||October 11, 2011
Barnes & Noble.com
A suspenseful, action-packed warning of what happens when humanity gives in to its worst instincts and strips the human rights of a people deemed a “threat” to normal society.
"It is not life that binds us to this Earth, but Allah. It is not death that takes us, but Allah. To all of our sufferings and joys comes hope from Allah. But to be able to hear the word of Allah is something many will never hear because they are too blinded by the world's charm and too deaf except to their own lusts."
The war on Islam has taken a new turn. Before, it was only spying and distrust. Now, innocent Muslims are hunted everywhere by order of a secret society that is manipulating world politics. They have already ordered a few countries to take care of the growing "Muslim problem." Muslims are rounded up and thrown into camps around the world, and America joins in. All American-born and American-converted Muslims are forced into relocation camps unless they renounce Islam.
Parasa and her four children are taken from their home and locked away. Her citizenship revoked, her name taken from her, she is designated Prisoner 135908Q. She and the others in the camp are treated like animals and must practice Islam in secret.
With help from a compassionate soldier, some prisoners manage to flee to the mountains and set up a community there, but the war has just begun. Now on the run, will these courageous people be silenced forever?
On the Run
Time passed and soon we could feel the change in the air. The change that meant spring was upon us. Flowers sprang up along the outer perimeter of the fences that surrounded our
camp and one could hear the buzzing of bees as they flew from flower to flower, collecting pollen to take back to their hive. We were anxious about our escape, yet we did our best to conceal our anxiety so that our plan would not be foiled. If we succeeded we would be the only free Muslims in the entire world that we knew of. Granted a fugitive’s life was not one any of us wanted, but anything was better than to be treated like animals and kept locked away from the world, not knowing what was happening to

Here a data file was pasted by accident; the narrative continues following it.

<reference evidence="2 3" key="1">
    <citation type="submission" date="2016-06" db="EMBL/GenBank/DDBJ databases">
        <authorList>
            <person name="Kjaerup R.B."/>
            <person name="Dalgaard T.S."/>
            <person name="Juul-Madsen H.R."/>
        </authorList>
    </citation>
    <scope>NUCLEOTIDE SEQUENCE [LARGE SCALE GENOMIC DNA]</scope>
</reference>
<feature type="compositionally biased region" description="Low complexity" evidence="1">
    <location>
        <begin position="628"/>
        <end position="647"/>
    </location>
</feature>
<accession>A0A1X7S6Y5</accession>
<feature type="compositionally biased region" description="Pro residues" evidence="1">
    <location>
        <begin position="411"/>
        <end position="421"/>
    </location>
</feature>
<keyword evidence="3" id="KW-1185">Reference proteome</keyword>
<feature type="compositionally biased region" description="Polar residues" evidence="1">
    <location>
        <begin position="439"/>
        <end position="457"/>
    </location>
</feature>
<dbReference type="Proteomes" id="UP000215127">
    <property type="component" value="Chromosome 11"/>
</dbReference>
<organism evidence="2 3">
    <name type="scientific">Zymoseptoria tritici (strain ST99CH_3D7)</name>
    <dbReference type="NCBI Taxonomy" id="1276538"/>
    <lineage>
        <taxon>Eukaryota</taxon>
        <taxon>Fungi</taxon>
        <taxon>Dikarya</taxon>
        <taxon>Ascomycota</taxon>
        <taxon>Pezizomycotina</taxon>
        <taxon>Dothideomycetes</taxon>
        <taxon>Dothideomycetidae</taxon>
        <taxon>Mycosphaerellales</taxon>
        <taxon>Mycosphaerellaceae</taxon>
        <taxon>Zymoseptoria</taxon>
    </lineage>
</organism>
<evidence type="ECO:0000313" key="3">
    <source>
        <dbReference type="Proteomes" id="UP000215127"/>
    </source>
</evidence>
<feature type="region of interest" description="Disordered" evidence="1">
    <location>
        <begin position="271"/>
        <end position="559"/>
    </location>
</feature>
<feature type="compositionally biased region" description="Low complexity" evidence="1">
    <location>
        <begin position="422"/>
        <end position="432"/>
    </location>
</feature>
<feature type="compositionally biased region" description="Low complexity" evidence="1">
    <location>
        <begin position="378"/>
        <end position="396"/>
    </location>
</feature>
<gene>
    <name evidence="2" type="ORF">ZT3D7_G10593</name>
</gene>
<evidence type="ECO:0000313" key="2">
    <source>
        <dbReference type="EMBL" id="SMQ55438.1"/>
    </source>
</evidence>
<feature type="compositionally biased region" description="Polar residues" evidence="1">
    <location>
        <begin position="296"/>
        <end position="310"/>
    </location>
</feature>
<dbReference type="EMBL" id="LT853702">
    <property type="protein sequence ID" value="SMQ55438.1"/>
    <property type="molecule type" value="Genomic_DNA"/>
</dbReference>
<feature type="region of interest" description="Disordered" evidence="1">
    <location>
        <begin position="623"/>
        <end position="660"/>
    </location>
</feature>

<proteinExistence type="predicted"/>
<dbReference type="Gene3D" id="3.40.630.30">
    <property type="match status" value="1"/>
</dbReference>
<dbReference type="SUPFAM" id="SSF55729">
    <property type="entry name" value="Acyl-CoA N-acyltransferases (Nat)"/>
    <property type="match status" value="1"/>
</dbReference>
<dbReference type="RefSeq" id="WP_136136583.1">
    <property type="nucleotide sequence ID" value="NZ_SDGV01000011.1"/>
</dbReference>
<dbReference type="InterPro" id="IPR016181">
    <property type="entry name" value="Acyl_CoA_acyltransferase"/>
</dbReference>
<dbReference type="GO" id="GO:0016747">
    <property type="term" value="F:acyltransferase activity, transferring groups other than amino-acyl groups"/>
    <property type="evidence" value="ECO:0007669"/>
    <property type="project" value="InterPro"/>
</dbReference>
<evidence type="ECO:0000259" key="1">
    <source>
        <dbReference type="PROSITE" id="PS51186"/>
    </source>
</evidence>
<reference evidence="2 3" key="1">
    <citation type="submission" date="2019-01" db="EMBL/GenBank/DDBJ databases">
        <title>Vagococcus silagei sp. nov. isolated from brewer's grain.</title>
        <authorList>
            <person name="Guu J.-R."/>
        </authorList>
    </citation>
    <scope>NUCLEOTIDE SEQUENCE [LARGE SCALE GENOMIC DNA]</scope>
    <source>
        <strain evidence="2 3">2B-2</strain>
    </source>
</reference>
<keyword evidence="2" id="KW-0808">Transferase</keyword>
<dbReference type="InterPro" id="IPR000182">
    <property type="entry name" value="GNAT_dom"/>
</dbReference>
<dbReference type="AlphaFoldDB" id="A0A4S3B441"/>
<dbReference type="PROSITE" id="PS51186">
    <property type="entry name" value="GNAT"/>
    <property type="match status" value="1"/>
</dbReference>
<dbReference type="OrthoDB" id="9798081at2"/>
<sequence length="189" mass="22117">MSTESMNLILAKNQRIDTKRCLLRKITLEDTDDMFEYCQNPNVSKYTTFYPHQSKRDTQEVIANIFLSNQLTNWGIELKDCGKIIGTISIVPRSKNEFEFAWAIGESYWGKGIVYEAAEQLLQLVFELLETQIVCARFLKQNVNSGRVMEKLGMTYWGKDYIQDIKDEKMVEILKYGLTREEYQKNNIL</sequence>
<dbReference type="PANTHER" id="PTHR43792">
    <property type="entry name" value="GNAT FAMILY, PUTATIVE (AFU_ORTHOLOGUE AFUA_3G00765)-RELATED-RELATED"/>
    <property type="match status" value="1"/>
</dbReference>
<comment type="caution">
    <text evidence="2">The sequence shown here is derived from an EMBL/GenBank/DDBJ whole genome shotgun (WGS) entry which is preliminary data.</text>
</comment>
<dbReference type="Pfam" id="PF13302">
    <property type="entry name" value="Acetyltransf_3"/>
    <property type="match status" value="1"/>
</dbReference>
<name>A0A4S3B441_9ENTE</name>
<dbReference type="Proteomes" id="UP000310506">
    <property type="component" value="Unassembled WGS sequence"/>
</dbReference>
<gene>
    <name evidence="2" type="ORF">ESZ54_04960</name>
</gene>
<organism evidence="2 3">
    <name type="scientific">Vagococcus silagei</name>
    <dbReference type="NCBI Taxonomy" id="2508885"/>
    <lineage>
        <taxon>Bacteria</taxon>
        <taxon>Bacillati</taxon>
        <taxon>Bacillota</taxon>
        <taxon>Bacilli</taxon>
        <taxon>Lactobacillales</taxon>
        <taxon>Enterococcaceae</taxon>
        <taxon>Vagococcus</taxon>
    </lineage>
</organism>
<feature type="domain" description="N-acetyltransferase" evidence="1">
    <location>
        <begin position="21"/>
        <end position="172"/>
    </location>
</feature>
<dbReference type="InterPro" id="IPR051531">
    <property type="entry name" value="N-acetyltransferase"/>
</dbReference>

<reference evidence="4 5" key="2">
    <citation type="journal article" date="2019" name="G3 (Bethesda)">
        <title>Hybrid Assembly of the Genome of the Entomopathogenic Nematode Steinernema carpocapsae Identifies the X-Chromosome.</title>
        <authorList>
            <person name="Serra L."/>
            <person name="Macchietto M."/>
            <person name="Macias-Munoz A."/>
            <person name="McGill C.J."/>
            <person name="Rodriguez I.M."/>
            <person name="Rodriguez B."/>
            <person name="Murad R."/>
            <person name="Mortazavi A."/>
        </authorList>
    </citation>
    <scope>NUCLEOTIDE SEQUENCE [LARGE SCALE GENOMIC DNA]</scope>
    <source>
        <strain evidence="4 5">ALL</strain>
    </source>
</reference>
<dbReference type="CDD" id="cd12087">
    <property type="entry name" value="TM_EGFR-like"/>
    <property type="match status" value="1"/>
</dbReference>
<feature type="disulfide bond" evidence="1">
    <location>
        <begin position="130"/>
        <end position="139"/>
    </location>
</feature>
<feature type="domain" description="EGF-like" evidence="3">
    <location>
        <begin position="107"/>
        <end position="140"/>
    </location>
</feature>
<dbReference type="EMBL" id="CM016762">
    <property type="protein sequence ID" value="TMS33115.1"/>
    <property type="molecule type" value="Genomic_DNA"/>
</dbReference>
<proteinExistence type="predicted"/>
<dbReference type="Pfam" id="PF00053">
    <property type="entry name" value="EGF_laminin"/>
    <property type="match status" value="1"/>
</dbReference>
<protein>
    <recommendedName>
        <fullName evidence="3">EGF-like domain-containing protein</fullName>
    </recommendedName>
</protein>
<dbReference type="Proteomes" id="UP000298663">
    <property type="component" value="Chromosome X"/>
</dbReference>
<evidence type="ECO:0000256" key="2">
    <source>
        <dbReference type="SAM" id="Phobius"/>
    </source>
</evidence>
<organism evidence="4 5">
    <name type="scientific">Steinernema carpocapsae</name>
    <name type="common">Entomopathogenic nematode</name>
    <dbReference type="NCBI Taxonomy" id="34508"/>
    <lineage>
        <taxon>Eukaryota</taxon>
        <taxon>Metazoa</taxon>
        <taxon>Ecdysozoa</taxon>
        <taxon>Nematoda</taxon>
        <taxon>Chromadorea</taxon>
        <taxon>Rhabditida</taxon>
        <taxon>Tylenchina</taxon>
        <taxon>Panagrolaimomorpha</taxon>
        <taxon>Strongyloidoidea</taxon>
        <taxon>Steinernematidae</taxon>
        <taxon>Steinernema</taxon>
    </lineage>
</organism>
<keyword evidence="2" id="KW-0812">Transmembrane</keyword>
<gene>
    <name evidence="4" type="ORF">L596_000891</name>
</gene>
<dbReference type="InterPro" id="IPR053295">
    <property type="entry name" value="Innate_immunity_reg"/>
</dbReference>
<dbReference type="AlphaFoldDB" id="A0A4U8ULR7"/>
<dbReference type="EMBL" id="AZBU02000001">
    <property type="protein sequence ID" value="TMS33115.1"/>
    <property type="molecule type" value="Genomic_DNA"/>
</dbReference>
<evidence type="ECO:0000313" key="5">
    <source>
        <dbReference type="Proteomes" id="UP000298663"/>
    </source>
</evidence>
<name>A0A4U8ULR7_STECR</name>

our Muslim brethren.
We decided to flee in the evening when most of the guards would be sleeping. We got word to the other families about our plan and they got word to the Muslims in the cages who would
create a distraction for us to get away. Everyone was nervous and
scared. If we got caught we would be killed. But we also knew that Allah would deliver us from this evil tyranny if we kept faith
Night came and we met secretly by the fence. There was a blind spot between two guard towers. We would take advantage of the blind spot and run while the Muslims in the cages created
a distraction for us. We would know when it was time to escape when we heard the call of the crow. We waited there silently for twenty minutes and then there were shouts from the guards.
Shortly after was the call of the crow and we instantly sprang into action. Quickly we climbed over the fence, our hands gettingcut on the sharp wire at the top. As soon as we hit the ground
we began running for our lives knowing that if we got caught it would mean the end for us all.
We managed to get through the minefield before the guards noticed we were gone. A shout rang out and we heard the sound of gun shots. Bullets whizzed past us as we struggled to see in the dark, often stumbling over rocks hidden beneath the sand. But the guards were just as helpless as we were at seeing in the dark. We used that to our advantage and pressed further onward, our hearts struggling to beat and adrenaline coursing through our veins. This was a life or death situation. If we did not become free now then everything was lost.